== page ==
Coal sector M&A activity has picked up this year, with no end in sight. Rio Tinto (RIO) made a proactive acquisition when it bought an emerging coking coal player in Mozambique and it recently tendered for the 25% of shares of Australia's Coal & Allied Industries that it doesn't already own. Anglo American (AAUKF.PK) and BHP (BHP) are both reportedly looking at Walter Energy (WLT), (stock up 21% on Sept. 7th). Alpha Natural Resources (ANR) acquired Massey Energy, Arch Coal (ACI) acquired Intl. Coal. Vale and Tata Steel have great emerging coal market exposure in Mozambique. Glencore (GLCNF.PK) is stalking a south African coal producer named Optimium Coal. Peabody Energy (BTU) and Mittal (MT) are buying Macarthur coal. Peabody also won a coveted spot on Mongolia's Tavan Tologi development team. Please see my thoughts on Tavan Tolgoi here and here.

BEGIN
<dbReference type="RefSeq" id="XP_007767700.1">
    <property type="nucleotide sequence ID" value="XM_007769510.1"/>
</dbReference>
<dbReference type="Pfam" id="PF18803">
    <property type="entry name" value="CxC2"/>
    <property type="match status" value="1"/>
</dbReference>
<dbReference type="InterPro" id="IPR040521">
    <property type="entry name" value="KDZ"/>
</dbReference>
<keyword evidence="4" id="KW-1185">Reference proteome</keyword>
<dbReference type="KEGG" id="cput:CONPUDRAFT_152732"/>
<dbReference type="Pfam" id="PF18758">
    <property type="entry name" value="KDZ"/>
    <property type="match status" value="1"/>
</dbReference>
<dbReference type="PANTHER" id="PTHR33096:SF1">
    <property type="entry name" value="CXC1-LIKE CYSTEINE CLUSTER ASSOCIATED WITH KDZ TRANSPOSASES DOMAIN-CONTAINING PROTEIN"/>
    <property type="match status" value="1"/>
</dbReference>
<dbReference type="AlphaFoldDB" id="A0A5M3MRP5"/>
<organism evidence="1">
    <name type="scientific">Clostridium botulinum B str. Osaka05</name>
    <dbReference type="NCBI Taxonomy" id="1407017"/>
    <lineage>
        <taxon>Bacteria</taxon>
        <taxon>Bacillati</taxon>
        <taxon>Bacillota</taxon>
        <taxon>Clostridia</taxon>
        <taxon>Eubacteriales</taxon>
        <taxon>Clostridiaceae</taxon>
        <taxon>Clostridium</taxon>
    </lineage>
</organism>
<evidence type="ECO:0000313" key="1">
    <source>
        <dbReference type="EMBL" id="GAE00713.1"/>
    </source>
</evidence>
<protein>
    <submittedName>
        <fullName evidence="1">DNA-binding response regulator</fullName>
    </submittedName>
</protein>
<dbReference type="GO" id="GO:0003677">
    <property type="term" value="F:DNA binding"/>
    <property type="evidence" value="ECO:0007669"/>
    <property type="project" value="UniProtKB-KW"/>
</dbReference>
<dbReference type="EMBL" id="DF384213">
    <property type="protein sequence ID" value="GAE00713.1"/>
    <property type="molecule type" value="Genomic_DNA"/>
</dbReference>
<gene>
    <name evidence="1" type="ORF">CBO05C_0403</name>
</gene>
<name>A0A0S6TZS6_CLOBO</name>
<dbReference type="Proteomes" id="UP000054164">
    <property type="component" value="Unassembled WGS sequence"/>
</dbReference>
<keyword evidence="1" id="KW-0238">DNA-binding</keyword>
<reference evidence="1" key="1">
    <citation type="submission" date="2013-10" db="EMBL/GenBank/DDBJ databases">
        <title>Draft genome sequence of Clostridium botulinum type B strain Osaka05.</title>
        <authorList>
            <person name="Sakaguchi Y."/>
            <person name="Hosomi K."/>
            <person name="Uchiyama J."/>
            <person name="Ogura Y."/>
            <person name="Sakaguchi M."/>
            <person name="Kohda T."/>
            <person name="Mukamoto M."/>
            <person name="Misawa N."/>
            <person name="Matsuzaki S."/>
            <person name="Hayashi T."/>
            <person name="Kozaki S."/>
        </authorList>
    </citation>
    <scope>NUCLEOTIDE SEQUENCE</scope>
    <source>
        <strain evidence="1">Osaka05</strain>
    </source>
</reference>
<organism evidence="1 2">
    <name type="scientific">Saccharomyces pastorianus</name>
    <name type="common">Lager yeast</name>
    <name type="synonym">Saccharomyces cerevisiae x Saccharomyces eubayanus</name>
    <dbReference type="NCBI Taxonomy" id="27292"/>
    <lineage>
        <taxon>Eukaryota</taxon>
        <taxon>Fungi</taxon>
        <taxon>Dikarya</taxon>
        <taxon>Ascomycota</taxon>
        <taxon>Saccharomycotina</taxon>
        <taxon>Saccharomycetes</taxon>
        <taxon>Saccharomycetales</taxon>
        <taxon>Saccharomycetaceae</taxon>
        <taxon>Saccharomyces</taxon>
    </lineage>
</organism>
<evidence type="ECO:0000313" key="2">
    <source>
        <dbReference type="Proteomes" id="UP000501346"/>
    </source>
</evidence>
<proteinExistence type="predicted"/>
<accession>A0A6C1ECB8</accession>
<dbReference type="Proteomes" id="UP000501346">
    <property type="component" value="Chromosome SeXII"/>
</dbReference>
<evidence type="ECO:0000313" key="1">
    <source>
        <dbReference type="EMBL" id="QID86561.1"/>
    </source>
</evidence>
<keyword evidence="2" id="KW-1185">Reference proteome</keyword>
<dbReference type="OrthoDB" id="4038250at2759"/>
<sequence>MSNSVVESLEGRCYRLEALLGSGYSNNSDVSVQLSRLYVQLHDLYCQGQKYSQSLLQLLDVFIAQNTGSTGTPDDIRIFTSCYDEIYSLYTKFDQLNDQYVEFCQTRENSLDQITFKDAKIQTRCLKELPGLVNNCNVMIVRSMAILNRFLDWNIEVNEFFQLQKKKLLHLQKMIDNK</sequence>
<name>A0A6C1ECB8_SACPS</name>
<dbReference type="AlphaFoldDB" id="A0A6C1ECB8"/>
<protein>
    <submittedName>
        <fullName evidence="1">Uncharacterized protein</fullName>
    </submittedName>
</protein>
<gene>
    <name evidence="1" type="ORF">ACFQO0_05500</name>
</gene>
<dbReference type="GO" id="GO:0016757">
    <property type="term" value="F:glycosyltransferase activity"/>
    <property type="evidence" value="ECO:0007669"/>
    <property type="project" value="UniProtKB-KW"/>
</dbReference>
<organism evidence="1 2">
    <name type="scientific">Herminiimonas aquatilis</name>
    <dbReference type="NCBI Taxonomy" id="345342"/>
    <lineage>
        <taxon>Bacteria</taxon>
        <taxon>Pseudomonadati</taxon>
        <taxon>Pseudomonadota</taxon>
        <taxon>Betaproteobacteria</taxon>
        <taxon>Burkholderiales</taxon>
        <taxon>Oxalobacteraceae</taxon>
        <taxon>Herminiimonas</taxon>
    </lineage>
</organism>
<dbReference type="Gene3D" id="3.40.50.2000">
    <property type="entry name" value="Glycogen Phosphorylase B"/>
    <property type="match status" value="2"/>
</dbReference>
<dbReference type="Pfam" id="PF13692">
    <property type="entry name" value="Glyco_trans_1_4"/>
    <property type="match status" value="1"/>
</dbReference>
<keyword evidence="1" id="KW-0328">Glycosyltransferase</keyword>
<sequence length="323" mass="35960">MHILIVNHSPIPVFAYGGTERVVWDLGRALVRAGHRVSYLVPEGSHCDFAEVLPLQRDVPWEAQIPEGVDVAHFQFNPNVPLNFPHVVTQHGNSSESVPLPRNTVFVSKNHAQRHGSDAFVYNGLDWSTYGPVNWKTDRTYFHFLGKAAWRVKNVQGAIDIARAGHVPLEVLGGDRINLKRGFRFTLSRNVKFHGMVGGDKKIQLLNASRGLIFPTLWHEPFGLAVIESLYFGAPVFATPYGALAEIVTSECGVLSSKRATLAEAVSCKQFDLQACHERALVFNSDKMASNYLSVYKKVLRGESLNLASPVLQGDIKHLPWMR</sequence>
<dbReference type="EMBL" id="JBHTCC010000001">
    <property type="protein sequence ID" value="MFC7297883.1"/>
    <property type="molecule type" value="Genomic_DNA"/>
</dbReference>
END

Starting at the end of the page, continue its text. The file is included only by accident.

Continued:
One company that has been noticeably absent from this game is Teck Resources (TCK). To be fair, Teck is already the second largest producer of premium hard coking coal in the world. But, Teck will not remain # 2 if the M&A dance continues without them. Alpha Natural Resources is catching up to Teck, and a combined Anglo American and Walter Energy would be a competitive threat. Teck has all of its coal assets in one Canadian basket, so the company would greatly benefit from some diversification.
The emerging coking coal exporting countries of Mozambique and Mongolia will increasingly be key drivers of supply. As was stated in the opening paragraph, some companies have already set down roots in these two frontier countries. However, Teck remains 100% exposed to Canada. Don't get me wrong, their Canadian coal operations are very good, but having all of one's eggs in one basket is risky. Seeing as there are already two dominant emerging coking coal players in Mozambique, Rio Tinto and Vale (VALE), Teck would have a hard time establishing a foothold in that country. However, in Mongolia one of the two dominant coal producers is a prime takeout candidate for a company like Teck. That company is named SouthGobi Resources (SGQRF.PK).